Training and communication alone aren’t sufficient to support people along the path to success. The new skills, mindsets and behaviours required must be:
  • Practiced and demonstrated in a challenging environment that reflects real life
  • Supported with self-paced digital learning to enable easy accessibility ‘on-the-go’ and engage the employee over a longer timeframe
  • Reinforced with frontline coaching to provide support at the points of greatest stress, where it is easy to revert to old habits

Step 4 – Establish Adoption & Lead Indicator Tracking
Adoption is not binary, it is an evolving process that happens over an extensive period leading up to and beyond implementation.  Having the right strategy to measure the progress of adoption, will not only provide evidence of headway, but also act as an early warning of issues to address.

Transformation is often long, difficult and complex, so leaders must track progress with:
  • An adoption strategy that helps monitor and manage adoption along a maturity curve over an extended period of time
  • A fit-for-purpose set of metrics that enable effective measurement of transformation implementation
  • Lead indicators of adoption, effectiveness and efficiency to provide early warning signs for course correction

Step 5 – Ensure Frontline Engagement
It is crucial to foster trust and momentum at the frontline, where changes to ways of working will be activated. This can be achieved by keeping the frontline focused on transformation goals, helping them connect with stories of success, and addressing early pain points and frustrations. Learning and adapting the new ways of working takes energy. Balancing the pressures of normal business cycles with the need to learn and apply new skills can be taxing on the frontline.

To minimise fatigue and maintain the momentum for your transformation journey, it is critical to:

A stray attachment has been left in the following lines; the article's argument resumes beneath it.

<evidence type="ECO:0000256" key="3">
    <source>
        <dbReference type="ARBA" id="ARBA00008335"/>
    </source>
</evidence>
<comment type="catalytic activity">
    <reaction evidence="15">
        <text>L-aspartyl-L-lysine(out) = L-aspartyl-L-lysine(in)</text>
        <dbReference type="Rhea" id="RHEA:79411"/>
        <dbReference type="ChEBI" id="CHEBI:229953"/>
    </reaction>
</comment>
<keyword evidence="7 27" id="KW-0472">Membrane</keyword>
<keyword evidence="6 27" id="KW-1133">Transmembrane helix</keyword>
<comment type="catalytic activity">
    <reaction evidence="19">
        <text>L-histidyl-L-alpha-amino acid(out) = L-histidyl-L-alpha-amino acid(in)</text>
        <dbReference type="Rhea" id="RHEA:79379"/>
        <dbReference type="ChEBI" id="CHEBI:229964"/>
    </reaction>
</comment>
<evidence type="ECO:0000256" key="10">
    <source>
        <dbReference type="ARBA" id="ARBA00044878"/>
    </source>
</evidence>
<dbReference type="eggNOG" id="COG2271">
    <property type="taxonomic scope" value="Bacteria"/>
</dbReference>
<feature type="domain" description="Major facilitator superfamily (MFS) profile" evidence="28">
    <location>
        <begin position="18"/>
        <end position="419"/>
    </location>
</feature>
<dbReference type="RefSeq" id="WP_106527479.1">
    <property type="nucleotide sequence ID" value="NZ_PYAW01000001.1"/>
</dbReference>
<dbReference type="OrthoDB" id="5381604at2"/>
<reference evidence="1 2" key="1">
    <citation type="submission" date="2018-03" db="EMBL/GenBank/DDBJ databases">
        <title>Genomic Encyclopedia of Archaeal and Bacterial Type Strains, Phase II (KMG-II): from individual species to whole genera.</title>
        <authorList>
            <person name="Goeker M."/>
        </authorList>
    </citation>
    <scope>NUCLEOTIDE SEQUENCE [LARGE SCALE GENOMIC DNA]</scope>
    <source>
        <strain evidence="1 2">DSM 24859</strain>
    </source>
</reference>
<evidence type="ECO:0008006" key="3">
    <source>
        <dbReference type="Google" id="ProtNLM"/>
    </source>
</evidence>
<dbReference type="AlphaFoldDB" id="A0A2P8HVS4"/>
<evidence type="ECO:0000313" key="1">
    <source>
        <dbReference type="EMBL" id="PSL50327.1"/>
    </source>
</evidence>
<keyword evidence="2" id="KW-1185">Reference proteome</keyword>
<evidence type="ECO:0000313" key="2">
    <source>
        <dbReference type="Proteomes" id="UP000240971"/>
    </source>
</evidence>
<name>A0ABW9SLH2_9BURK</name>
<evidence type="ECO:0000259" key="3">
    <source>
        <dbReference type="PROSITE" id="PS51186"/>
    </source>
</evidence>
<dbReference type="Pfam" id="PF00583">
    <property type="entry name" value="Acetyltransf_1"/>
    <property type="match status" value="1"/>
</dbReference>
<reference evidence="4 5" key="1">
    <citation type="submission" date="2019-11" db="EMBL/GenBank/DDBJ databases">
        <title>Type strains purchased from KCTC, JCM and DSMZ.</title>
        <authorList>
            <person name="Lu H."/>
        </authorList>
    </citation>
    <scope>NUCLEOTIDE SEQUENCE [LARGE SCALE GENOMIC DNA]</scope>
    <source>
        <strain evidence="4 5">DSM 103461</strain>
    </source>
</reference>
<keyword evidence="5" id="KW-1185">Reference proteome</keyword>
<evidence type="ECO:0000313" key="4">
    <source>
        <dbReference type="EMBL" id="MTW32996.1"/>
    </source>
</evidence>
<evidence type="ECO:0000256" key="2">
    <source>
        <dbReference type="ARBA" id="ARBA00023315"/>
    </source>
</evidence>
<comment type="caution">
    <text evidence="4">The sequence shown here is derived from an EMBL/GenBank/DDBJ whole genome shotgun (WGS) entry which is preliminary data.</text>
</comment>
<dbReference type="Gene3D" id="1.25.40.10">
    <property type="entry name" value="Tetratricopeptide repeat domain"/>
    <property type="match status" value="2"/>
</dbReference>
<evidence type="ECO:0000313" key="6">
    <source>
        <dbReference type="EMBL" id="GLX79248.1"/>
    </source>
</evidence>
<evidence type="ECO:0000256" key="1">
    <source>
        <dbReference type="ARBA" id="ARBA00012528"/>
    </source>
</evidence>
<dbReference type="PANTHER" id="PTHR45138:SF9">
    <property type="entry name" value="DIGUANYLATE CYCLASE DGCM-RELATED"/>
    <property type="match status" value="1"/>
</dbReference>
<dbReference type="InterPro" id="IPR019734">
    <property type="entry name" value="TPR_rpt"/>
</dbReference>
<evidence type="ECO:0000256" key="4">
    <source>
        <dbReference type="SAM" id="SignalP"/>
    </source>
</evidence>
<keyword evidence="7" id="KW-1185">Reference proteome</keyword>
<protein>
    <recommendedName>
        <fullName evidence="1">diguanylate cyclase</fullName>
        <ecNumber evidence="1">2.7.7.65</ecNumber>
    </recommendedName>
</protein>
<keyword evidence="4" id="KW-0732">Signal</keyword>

• Over-invest in the pivotal role of the frontline manager, as success at the individual and team level is often determined by the amount of follow-up and coaching provided by them
  • Anchor the change narrative in CX & EX improvements to provide a powerful platform for organisations to engage their people
  • Sequence change ‘packages’ to make adoption easier, by front-loading changes that address employee pain points

Step 6 – Focus on Continuous Improvement
When going through significant change, many organisations mobilise around bursts of transformation energy, before lapsing into periods of consolidation as change beds down. In today’s dynamic customer environment, we observe that high-performing organisations maintain continual business momentum – embracing a culture of ‘restless excellence’ and considering learning and improvement as BAU.

To maintain this energy and focus on continuous improvement, organisations must:
  • Define the criteria for success to identify whether the organisation is staying true to its change vision
  • Establish a culture of data-driven optimisation by using the proliferation of data emerging through digital and physical channels, to enable more informed decisions about what is working and what is not
  • Identify areas to apply increased focus and embrace this business momentum to rev the engine even harder, ensuring the CX is seen as everyone’s responsibility
Co-authored by Abhik Sengupta and Jessica Flynn.